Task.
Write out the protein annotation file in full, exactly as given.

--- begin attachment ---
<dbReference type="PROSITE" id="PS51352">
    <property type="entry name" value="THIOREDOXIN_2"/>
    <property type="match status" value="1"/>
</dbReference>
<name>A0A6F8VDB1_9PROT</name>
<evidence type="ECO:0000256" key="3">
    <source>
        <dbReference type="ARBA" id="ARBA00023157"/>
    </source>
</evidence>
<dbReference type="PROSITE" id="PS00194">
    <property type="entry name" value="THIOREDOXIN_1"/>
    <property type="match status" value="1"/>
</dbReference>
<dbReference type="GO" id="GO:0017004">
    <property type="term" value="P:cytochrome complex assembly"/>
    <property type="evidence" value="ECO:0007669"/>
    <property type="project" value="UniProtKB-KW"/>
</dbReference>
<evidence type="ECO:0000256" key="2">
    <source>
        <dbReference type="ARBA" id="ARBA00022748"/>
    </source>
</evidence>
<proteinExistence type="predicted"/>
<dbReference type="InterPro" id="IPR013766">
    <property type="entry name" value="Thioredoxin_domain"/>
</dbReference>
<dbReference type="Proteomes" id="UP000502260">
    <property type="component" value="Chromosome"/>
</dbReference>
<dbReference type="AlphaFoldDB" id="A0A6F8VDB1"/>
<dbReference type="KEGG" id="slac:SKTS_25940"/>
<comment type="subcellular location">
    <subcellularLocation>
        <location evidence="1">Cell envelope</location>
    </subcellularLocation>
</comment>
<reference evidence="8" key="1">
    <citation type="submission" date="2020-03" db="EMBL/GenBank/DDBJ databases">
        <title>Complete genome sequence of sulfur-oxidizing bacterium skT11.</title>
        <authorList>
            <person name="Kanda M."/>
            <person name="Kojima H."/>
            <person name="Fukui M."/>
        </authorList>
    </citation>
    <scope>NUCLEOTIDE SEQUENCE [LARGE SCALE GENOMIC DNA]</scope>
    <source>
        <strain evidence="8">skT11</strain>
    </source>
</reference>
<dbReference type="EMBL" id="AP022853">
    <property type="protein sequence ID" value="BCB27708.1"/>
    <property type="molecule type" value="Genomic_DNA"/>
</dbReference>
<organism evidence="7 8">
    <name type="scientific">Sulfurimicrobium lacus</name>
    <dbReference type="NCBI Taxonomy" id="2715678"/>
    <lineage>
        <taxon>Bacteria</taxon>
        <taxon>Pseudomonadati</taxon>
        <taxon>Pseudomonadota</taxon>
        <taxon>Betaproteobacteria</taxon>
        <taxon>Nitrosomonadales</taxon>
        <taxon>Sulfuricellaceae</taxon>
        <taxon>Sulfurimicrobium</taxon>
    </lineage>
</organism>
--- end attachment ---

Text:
<dbReference type="PROSITE" id="PS51352">
    <property type="entry name" value="THIOREDOXIN_2"/>
    <property type="match status" value="1"/>
</dbReference>
<name>A0A6F8VDB1_9PROT</name>
<evidence type="ECO:0000256" key="3">
    <source>
        <dbReference type="ARBA" id="ARBA00023157"/>
    </source>
</evidence>
<dbReference type="PROSITE" id="PS00194">
    <property type="entry name" value="THIOREDOXIN_1"/>
    <property type="match status" value="1"/>
</dbReference>
<dbReference type="GO" id="GO:0017004">
    <property type="term" value="P:cytochrome complex assembly"/>
    <property type="evidence" value="ECO:0007669"/>
    <property type="project" value="UniProtKB-KW"/>
</dbReference>
<evidence type="ECO:0000256" key="2">
    <source>
        <dbReference type="ARBA" id="ARBA00022748"/>
    </source>
</evidence>
<proteinExistence type="predicted"/>
<dbReference type="InterPro" id="IPR013766">
    <property type="entry name" value="Thioredoxin_domain"/>
</dbReference>
<dbReference type="Proteomes" id="UP000502260">
    <property type="component" value="Chromosome"/>
</dbReference>
<dbReference type="AlphaFoldDB" id="A0A6F8VDB1"/>
<dbReference type="KEGG" id="slac:SKTS_25940"/>
<comment type="subcellular location">
    <subcellularLocation>
        <location evidence="1">Cell envelope</location>
    </subcellularLocation>
</comment>
<reference evidence="8" key="1">
    <citation type="submission" date="2020-03" db="EMBL/GenBank/DDBJ databases">
        <title>Complete genome sequence of sulfur-oxidizing bacterium skT11.</title>
        <authorList>
            <person name="Kanda M."/>
            <person name="Kojima H."/>
            <person name="Fukui M."/>
        </authorList>
    </citation>
    <scope>NUCLEOTIDE SEQUENCE [LARGE SCALE GENOMIC DNA]</scope>
    <source>
        <strain evidence="8">skT11</strain>
    </source>
</reference>
<dbReference type="EMBL" id="AP022853">
    <property type="protein sequence ID" value="BCB27708.1"/>
    <property type="molecule type" value="Genomic_DNA"/>
</dbReference>
<organism evidence="7 8">
    <name type="scientific">Sulfurimicrobium lacus</name>
    <dbReference type="NCBI Taxonomy" id="2715678"/>
    <lineage>
        <taxon>Bacteria</taxon>
        <taxon>Pseudomonadati</taxon>
        <taxon>Pseudomonadota</taxon>
        <taxon>Betaproteobacteria</taxon>
        <taxon>Nitrosomonadales</taxon>
        <taxon>Sulfuricellaceae</taxon>
        <taxon>Sulfurimicrobium</taxon>
    </lineage>
</organism>